Lou Rossi is a man in his twenties looking for a girl. That’s pretty much the entire plot synopsis, I am not kidding you. However, Dry County quickly establishes itself as a defining work of modern comics. Rich Tommaso is a new creator, who has integrated himself as someone able to turn the simplest of premises into an impressive piece of work created with no struggle.
What makes it so special? If you break down the first issue to its simplest components you will be left with exactly the same things as you started out with. What am I saying? It’s really hard to simplify anything about issue 1 than what’s already found on the page. There are no establishing shots, no overwhelming amount of hurled exposition chucked at the reader. Nothing the characters go through is traumatizing in fact, it’s all first world problems which ideally lack any grasping elements to use for a good comic. Yet I am invested. How?
For one, Tommaso understands the medium of comics. He doesn’t leave any cheap loose threads open for interpretation for the reader to wait until the next issue to answer. The writer knows every issue should provide a story well worth telling, each installment needs to stand on its own. Worry about how it connects with the overall arc later.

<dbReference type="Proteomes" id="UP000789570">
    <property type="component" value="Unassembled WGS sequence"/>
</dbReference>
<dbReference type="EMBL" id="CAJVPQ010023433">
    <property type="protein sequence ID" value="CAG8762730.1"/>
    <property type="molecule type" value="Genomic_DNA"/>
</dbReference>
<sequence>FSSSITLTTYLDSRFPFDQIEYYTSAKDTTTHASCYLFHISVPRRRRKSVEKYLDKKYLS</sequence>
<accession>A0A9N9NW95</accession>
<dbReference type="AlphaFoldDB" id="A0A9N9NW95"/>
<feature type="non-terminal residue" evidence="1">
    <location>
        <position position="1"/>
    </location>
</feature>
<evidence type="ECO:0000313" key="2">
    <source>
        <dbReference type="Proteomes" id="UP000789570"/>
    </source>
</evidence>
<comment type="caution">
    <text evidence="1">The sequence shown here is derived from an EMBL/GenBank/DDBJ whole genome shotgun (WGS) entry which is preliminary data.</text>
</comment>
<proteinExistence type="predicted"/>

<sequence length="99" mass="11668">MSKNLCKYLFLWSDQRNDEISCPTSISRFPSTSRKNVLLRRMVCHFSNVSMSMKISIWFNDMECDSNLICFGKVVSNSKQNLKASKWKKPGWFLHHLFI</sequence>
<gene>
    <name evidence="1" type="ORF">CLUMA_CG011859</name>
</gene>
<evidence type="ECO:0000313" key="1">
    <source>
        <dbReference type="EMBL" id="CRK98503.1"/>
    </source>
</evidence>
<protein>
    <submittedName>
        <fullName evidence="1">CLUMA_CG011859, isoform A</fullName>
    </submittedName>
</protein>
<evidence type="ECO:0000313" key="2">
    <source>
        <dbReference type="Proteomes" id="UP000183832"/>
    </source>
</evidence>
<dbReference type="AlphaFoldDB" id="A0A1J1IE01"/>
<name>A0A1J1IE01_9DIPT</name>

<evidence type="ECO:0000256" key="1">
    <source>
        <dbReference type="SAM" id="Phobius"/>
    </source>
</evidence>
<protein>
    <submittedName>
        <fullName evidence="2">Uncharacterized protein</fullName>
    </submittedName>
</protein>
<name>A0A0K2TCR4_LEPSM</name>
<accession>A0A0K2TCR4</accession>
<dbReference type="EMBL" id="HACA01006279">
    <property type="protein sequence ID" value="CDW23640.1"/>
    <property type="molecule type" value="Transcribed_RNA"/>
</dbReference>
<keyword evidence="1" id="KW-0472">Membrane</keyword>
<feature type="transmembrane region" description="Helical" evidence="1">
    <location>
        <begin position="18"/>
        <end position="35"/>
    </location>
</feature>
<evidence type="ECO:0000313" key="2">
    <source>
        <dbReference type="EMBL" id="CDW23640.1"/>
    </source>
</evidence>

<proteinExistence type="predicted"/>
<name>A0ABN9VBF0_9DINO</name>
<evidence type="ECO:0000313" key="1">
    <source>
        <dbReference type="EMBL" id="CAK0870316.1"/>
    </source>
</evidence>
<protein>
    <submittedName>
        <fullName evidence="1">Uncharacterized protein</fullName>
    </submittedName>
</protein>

Secondly, the way I am able to read the issue so quickly, without pause, is credited to the pacing which has a lot to do with what I was saying in my first point. Afterward, an issue resembles what the greatest modern comics like Vision or Saga manage to do: focus on a single theme. Each issue should have a mini-story arc of its own with pay-offs and climaxes unnoticed at first glance by an average recipient. On top of it all, Lou Rossi is an extremely likable main lead who blends well with the art style. Art doesn’t have to be realistic, it must fit well with the tone and the subject matter it’s trying to convey.
Dry County is a new series coming out of Rich Tommaso’s imagination which continues to establish him as a master at understanding the medium. The characters, themes, pace, tone, and most importantly the self-contained value, will only mean good things for its future. The bar has been set, may it continue to progress.
(Review by Toadster)